There was no compromise. I just tapped into the evolution of consciousness that was arising out of the new ’60s cultural revolution and expressed myself, just as The Beatles did with their music.

SJM: How do you think you’ve evolved as an artist?
Many times when I reach the peak of a certain period, I feel an urge to just stop, take a break (in my case a long private retreat in the 1970s), and create a new way of expressing myself. After my Realism period, I moved on to innovative graphic design, then to collage, then to my cosmic ’60s style, and finally Expressionism.

SJM: What keeps you motivated to continue to create instead of just riding off into retirement with a storied career to look back on?
I don’t think an artist can do that; there are always new ways to express oneself. Of course the energy changes as you get older, but the artistic quest for expression continues.

SJM: You have a great connection and affinity for music, and some great musicians say they don’t sit down and write, rather they hear the music in their head and sit down to an instrument and it flows out of them naturally. Do you have a similar approach to letting the art flow out of you?
Yes, absolutely. When I painted in Realism, it was like I was a classical composer, but when the music evolved to rock ’n’ roll and jazz, my art and free expression went along with it and I got into the groove of improvisation.

SJM: I’ve read you are going to be involved with the 50th anniversary of Woodstock in a few years, can you share what the project will entail?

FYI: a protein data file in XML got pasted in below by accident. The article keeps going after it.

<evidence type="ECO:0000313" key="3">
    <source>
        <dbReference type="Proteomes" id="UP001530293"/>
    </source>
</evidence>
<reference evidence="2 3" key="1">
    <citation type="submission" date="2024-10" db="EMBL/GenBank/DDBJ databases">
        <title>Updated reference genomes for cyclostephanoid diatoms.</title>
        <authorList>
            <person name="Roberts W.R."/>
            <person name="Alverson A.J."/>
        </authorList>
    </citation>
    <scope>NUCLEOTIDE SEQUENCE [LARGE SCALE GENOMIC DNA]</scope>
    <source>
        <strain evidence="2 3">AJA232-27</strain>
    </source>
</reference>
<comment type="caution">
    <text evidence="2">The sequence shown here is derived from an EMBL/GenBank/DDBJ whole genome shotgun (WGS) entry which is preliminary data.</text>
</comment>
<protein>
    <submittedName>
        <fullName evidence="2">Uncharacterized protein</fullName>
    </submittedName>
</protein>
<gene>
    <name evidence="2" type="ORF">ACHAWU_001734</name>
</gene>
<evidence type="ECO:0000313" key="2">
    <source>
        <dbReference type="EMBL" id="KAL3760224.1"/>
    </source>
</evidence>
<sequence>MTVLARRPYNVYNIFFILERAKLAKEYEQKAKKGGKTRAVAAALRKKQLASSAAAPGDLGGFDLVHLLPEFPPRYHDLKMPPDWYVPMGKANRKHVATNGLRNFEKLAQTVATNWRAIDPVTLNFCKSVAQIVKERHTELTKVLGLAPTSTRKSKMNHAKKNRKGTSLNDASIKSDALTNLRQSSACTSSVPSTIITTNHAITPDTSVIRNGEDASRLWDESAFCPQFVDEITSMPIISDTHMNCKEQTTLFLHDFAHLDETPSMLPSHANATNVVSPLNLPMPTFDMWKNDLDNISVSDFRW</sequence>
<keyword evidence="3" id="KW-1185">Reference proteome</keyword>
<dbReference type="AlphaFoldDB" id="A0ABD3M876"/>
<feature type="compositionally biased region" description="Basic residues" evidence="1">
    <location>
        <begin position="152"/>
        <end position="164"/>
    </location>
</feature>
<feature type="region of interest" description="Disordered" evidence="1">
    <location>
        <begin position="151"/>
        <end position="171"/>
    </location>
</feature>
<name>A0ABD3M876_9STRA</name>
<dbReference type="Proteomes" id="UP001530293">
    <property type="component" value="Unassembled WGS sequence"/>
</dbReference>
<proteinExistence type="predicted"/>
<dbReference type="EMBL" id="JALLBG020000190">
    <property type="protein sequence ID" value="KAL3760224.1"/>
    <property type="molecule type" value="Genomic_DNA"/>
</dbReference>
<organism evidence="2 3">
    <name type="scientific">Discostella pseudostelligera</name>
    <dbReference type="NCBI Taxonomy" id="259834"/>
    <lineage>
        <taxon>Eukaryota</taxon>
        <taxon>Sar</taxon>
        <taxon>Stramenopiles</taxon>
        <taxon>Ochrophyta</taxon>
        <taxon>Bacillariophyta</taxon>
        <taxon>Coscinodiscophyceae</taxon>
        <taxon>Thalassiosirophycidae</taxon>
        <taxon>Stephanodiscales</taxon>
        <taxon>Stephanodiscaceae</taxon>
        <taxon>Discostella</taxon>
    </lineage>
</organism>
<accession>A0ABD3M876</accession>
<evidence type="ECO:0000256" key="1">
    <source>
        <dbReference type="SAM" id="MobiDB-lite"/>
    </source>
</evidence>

Producer Michael Lang and I are dis- cussing it. Last time, for the 30th anniversary, I created a 600-foot wide by 80-foot high stage set. For the 50th anniversary I don’t know yet. I hope to surprise myself.

SJM: At one point you were living in Woodstock, correct? What were some of the more memorable times you had there, what was the scene like?
It was a great time. On weekends I would meet music manager Albert Grossman for brunch and we were joined by such greats as Jimi Hendrix, Janis Joplin, Peter, Paul and Mary and The Band.

SJM: Do you think about your legacy, is that important to you?
Yes, of course, like any other artist.

SJM: At Ocean Galleries you get the chance to meet with fans of your work, what do you enjoy most about that type of interaction?
It’s so nice to get feedback from others and to receive their appreciation. I enjoy seeing my work through their eyes.

SJM: Of all the pieces you’ve created over the years, is there one or a few that give you the most sense of pride of accomplishment?
There are so many, it’s hard to say. It’s usually the genre itself that gives me pride. I love so many works from my different periods—my collages, my cosmic ’60s work, my expressionistic works, my lady profiles, etc. I have been blessed by abundance in my work and it’s hard to pick out favorites. I might say a “Blushing Beauty” at one time, or I might say an “Umbrella Man” at another.

IF YOU GO: “Peter Max Celebrates America the Beautiful” opens Friday, July 1 at Ocean Galleries in Stone Harbor and runs through Monday, July 4, from 10 a.m.-10 p.m. daily, with all artwork available for acquisition. Guests will have the opportunity to meet Max when he signs purchased artwork from 7-10 p.m. on Saturday, July 2 and from 1-4 p.m. on Sunday, July 3.

Published (and copyrighted) in South Jersey Magazine, Volume 13, Issue 3 (June, 2016).